As is my wont, I spent some time today perusing the A.V. Club’s Undercover list and wondered if Kelly had contributed any covers for the series.  While disappointed to see he hadn’t, I started a-Googlin’ and found some of Kelly’s newest work.  I was thrilled to see he’d branched out further with bands like The Falcon and his latest enterprise, Brendan Kelly and the Wandering Birds.

I already knew about Kelly’s interest in roots rock based on some Lawrence Arms hidden tracks, but these days he’s really taken to the traveling troubadour stuff.  It suits him quite well.  Much of the subject matter is the same, but he’s incorporated a pop sensibility he’s never had much time for in the past.  See?

In the 10 years since I first heard him, my appreciation Kelly’s music has not faded.  Here’s to a decade of fandom, and to many more.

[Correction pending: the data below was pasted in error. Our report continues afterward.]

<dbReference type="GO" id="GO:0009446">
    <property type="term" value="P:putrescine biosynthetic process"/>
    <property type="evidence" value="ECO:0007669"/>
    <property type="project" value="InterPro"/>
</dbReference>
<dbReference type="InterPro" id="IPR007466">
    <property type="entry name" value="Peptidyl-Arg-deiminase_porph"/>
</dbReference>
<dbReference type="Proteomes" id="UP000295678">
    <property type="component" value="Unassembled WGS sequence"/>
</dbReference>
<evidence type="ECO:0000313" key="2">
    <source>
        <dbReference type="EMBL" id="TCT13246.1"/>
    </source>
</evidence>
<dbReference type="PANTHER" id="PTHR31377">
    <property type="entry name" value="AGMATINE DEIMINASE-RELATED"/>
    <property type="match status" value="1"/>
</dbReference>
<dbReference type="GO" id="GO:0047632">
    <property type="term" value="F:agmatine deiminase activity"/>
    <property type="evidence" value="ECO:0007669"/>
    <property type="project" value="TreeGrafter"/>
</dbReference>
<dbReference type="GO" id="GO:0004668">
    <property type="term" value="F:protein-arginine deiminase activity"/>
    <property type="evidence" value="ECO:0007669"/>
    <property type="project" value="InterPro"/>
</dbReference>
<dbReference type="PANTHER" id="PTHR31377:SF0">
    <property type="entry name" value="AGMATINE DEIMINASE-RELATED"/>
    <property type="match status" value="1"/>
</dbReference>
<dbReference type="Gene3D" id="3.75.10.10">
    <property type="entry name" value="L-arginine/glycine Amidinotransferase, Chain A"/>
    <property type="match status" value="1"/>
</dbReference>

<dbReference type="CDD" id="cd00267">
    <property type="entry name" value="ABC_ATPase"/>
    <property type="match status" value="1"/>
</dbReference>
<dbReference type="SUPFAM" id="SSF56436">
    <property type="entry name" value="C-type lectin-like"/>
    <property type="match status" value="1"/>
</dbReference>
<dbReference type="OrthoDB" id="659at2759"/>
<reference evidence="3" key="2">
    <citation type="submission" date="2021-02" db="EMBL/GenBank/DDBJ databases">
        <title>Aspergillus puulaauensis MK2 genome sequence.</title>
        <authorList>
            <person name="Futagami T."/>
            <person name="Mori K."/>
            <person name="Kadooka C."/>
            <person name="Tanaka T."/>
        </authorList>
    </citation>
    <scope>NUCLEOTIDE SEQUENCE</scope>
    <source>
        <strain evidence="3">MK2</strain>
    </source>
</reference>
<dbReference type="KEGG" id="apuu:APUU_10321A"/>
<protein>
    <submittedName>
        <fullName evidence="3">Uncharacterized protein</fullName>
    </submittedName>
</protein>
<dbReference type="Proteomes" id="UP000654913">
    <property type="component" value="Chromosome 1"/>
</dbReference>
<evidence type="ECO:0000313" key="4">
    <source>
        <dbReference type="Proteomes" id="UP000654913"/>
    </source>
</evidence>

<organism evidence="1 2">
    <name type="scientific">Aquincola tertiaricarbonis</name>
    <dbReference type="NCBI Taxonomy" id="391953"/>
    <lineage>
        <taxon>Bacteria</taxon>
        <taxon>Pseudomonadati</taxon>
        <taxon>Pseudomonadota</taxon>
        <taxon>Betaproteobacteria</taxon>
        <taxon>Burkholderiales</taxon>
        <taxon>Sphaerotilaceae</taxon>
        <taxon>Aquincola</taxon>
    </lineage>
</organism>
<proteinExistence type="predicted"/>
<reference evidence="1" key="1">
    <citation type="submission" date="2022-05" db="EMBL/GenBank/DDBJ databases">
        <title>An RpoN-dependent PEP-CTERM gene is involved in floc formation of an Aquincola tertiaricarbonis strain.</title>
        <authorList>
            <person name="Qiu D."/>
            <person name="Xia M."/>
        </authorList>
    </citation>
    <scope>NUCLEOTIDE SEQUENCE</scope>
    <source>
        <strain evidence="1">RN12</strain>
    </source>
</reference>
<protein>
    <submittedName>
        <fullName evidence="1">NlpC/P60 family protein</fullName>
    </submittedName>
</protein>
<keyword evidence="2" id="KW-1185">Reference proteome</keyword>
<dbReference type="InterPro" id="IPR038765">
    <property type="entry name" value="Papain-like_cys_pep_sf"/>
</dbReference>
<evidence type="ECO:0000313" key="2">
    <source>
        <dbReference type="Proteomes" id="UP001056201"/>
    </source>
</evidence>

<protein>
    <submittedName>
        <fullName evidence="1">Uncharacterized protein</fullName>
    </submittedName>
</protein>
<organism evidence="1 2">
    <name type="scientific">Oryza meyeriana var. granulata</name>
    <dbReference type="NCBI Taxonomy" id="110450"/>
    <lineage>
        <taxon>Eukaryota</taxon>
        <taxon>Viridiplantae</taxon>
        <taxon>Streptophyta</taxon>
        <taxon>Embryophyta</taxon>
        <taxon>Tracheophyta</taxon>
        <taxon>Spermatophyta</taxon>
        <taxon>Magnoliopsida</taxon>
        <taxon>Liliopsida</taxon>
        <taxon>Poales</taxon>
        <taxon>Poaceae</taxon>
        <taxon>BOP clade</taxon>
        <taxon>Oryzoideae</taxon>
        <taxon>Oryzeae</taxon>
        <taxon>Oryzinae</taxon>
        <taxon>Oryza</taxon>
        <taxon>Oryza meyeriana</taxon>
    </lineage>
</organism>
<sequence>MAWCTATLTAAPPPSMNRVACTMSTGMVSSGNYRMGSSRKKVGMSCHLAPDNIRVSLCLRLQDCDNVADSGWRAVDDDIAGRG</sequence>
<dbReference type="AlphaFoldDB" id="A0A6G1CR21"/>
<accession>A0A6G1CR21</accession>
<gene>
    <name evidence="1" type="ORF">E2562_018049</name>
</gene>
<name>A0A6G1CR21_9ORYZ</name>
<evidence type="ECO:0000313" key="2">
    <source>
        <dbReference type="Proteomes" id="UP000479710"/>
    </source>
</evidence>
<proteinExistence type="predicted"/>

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Solomon Burke, R.I.P.

Soul music lost a giant today, as Solomon Burke died at the age of 70 of unknown causes.  The man had many great songs, like “Cry to Me” and a song made famous for its inclusion in The Blues Brothers, “Everybody Needs Somebody to Love.”  My favorite, though, was introduced to me in the pages of High Fidelity, though, as “Got to Get You off of My Mind” is Laura’s favorite song in the novel.

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Band Pimping: Tapes ‘n Tapes

I'm dating myself a little here: Tapes 'n Tapes!